After Obama, Marvel Comics roots for gay marriage
Two of the biggest comic book groups in the US are following President Obama's lead on gay marriage by supporting same-sex unions in their storyline.books Updated: May 23, 2012 19:56 IST
Wedding bells will ring this summer for Marvel Comics' first openly gay hero, super speedster Northstar, and his longtime boyfriend.
The New York-based publisher said on Tuesday that Canadian character Jean-Paul Beaubier will marry his beau, Kyle Jinadu, in the pages of "Astonishing X-Men" No. 51. That's due out June 20.
Northstar revealed he was gay in the pages of "Alpha Flight" No. 106 in 1992, one of Marvel Entertainment's first characters to do so.
Marvel Comics plans wedding for gay hero Northstar
Ten years later, in 2002, Apollo and the Midnighter were married in the pages of "The Authority" published by DC's Wildstorm imprint.
Since then, numerous comic book heroes and villains have been written as gay, lesbian or transgender from DC Comics' Kate Kane, aka Batwoman, to Hulkling and Wiccan in the pages of "Young Avengers."
Comics, as a medium, have embraced gay, lesbian and transgender characters, including the introduction of Kevin Keller by Archie Comics. Comic strips have done likewise.
This month, cartoonist Tom Batiuk is writing about a gay couple trying to attend their high school prom in "Funky Winkerbean," a move that has divided the fictional community.
"As I sit in on the classes at my old high school, I see how the younger generation's attitude toward gays is more open and accepting than that of their predecessors," Batiuk said.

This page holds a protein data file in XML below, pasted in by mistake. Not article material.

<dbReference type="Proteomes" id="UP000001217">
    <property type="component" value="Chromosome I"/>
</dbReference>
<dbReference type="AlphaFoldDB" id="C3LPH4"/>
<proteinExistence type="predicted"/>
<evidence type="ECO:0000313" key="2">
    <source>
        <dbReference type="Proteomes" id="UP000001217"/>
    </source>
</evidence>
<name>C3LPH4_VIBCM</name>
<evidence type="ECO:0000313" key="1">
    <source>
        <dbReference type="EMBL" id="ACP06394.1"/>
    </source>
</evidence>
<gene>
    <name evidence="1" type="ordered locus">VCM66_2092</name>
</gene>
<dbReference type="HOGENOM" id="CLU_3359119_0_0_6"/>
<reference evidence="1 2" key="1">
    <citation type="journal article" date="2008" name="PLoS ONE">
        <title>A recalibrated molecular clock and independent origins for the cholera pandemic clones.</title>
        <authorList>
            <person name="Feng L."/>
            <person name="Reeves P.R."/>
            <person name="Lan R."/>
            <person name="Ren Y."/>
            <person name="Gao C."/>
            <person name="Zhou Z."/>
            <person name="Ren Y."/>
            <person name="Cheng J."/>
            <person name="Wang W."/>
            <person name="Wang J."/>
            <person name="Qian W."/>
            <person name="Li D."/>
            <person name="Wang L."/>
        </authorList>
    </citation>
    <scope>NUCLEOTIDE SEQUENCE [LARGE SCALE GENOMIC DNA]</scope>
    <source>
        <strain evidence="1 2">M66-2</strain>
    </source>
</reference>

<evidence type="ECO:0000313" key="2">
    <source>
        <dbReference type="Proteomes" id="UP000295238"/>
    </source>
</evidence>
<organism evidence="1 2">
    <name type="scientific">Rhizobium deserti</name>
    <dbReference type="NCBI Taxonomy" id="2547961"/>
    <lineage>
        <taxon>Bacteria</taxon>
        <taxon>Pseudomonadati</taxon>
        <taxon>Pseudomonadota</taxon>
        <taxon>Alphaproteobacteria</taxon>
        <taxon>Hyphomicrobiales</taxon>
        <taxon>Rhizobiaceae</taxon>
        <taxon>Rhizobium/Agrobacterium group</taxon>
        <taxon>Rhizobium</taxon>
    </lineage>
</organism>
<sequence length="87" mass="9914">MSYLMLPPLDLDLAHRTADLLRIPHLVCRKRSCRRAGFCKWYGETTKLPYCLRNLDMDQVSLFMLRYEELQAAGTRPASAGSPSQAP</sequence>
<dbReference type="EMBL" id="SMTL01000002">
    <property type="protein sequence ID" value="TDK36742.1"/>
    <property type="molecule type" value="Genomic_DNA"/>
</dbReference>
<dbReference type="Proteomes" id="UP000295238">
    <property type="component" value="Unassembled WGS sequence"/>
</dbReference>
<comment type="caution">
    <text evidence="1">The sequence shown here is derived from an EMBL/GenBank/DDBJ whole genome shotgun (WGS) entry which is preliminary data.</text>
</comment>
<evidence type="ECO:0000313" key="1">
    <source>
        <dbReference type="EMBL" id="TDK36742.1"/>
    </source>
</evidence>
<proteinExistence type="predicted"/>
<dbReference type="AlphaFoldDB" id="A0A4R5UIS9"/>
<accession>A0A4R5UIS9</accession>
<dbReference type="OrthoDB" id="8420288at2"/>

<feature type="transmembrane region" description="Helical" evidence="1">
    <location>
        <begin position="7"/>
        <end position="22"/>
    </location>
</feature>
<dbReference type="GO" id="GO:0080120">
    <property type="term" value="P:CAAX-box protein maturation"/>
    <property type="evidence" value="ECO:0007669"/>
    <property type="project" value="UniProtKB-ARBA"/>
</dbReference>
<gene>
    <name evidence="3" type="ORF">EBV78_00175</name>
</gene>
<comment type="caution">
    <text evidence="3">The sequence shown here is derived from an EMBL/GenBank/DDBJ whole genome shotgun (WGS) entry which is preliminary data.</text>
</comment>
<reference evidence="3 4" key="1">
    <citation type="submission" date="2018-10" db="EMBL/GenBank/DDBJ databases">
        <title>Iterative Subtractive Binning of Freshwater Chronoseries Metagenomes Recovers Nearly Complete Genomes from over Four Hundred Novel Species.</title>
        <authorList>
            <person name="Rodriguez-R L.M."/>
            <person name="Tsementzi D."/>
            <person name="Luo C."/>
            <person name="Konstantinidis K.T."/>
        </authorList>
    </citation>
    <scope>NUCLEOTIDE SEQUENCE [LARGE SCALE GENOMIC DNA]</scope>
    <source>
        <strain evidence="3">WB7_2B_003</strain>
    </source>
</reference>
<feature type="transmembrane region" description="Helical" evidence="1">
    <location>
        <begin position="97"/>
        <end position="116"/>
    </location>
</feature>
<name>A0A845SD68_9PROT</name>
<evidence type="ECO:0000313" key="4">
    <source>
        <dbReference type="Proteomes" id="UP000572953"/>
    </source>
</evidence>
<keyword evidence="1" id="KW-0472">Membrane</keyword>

For Marvel, the upcoming wedding is a way to further embed same-sex issues in its contemporary universe.
"The Marvel Universe has always reflected the world outside your window, so we strive to make sure our characters, relationships and stories are grounded in that reality," said Axel Alonso, Marvel's editor-in-chief.
Author Marjorie Liu, who is writing "Astonishing X-Men," said the decision to have the pair marry was appropriate.
"As a writer and a romance novelist, no less I've always found it a bit odd when characters in comic books remain in relationship limbo for years at a time," she said.
"Certainly, that happens in real life some relationships just never grow but the wonderful thing about stories is that they tend to move readers and characters forward," Liu said, adding that Northstar pops the question in issue No. 50, which is due out on Wednesday.
"And, in this case, it was time to do the same to Northstar and Kyle, who have one of those rare comic book romances that actually works."
As for the event itself, Liu said the wedding will take place in New York City, where gay marriage is legal, but given that Northstar is on the X-Men, it remains to be seen if the event will be trouble-free.
"As for the ceremony ... well, what wedding ever goes off without a hitch?"